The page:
Taming Light and Electrons with Metamaterials
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Imagine lumped circuit elements that could work with light at the nanoscale instead of electrons! What could you do with such optical nanocircuits? Would you be able to use them in wireless gadgets at nanoscales that may connect our nanoworlds? May these tiny optical nanocircuits be coupled with biological entities and thus provide hybrid sensors in the future? The fields of metamaterials and nanooptics may provide road maps for such futuristic nanocircuits, nanosystems and devices. In my group, we have been developing and investigating some of the fundamental concepts and theories, and key principles of such metamaterial nanostructures, devices, and nanocircuits. When we combine the two phenomena of extreme-parameter metamaterials with the fields of nanooptics and nanoelectronics, various interesting possibilities may arise. Optical nanocircuitry is one of the several outcomes of such combination of these fields, and represents a case study for general unification of paradigms/technologies of “electronics" , "photonics" , and "magnetics" under one umbrella. This field, which I call metatronics, addresses metamaterial-inspired optical nanocircuits and nanosystems (N. Engheta, Physics World, 23(9), 31, 2010; N. Engheta, Science, 317, 1698-1702, 2007). In my group, a variety of ideas and paradigms for nanocircuit functions, optical antennas and sensors for beam shaping and photonic wireless at the nanoscale, graphene circuitry at IR wavelengths, control of one-way flow of photons and electrons in desired directions, nanospectrometer for molecular spectroscopy, nanotagging and barcodes based on these optical circuits are being studied. In this talk, I will give a sample of some of these studies in my group, present insights into these findings, and forecast future ideas and road maps in these areas.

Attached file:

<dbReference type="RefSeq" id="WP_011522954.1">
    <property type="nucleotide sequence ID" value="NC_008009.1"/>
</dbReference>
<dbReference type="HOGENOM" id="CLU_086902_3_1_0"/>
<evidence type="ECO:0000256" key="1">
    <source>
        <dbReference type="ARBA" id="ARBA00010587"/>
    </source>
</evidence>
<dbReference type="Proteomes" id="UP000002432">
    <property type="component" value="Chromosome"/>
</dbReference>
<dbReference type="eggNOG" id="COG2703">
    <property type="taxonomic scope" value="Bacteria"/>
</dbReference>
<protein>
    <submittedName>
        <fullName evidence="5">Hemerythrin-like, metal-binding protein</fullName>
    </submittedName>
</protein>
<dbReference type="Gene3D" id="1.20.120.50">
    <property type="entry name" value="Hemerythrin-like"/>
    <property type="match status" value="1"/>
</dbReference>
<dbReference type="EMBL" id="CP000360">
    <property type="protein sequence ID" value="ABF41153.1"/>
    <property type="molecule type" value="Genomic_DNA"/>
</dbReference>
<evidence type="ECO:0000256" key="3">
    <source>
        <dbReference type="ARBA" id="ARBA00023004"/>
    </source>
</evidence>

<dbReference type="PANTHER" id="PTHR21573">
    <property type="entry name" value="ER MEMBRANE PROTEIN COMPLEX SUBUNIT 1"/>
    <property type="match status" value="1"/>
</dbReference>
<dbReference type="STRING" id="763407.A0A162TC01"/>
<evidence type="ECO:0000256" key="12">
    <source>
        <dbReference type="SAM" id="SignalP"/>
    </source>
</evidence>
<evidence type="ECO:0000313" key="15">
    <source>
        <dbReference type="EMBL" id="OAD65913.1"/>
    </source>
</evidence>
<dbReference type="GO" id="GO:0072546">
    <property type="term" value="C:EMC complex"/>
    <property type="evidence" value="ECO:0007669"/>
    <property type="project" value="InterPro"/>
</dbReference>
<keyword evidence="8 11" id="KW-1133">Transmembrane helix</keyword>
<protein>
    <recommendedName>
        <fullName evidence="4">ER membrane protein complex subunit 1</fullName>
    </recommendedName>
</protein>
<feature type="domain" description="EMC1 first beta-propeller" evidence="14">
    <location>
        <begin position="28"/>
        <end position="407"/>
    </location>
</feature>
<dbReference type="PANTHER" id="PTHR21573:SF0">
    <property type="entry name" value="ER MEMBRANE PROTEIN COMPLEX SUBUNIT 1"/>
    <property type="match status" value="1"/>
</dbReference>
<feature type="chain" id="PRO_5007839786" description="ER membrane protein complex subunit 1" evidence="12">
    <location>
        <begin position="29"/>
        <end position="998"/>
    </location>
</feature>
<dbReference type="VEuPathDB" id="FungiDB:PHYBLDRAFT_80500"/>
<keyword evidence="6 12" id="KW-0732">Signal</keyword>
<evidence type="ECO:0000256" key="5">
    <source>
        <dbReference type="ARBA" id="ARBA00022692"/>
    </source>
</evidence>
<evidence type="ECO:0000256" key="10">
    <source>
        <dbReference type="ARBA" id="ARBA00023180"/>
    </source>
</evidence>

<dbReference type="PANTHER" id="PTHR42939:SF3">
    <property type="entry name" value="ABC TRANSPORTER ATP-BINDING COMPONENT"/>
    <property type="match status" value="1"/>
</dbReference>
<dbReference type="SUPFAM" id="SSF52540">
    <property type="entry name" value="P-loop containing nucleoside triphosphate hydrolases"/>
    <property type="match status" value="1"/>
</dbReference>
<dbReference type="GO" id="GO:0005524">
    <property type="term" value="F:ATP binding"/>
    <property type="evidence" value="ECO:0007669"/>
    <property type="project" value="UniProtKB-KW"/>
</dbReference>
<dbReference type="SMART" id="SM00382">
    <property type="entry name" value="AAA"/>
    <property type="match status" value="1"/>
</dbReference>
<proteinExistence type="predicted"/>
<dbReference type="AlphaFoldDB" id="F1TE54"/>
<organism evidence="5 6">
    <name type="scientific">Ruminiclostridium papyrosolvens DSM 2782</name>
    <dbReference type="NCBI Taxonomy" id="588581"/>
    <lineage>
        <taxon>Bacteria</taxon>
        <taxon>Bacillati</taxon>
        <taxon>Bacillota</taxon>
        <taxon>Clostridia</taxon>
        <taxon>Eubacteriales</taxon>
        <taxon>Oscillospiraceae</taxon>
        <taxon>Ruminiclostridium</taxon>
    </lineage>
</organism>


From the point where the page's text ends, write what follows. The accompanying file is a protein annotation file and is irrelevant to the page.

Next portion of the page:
Nader Engheta is the H. Nedwill Ramsey Professor of Electrical and Systems Engineering, and Professor of Bioengineering, at the University of Pennsylvania. He received his B.S. degree in EE from the University of Tehran, and his M.S and Ph.D. degrees in EE from Caltech. Selected as one of the Scientific American Magazine 50 Leaders in Science and Technology in 2006 for developing the concept of optical lumped nanocircuits, he is a Guggenheim Fellow, an IEEE Third Millennium Medalist, and a Fellow of IEEE, APS, OSA, and American Association for the Advancement of Science (AAAS), and the recipient of several research awards including the 2008 George H. Heilmeier Award for Excellence in Research from UPenn, the Fulbright Naples Chair Award, NSF Presidential Young Investigator award, the UPS Foundation Distinguished Educator term Chair, and several teaching awards including the Christian F. and Mary R. Lindback Foundation Award, S. Reid Warren, Jr. Award, and W. M. Keck Foundation Award. His current research activities span a broad range of areas including metamaterials and plasmonic optics, nanooptics and nanophotonics, graphene optics, biologically-inspired sensing and imaging, miniaturized antennas and nanoantennas, physics and reverse-engineering of polarization vision in nature, mathematics of fractional operators, and physics of fields and waves phenomena. He has co-edited the book entitled “Metamaterials: Physics and Engineering Explorations” by Wiley-IEEE Press, 2006.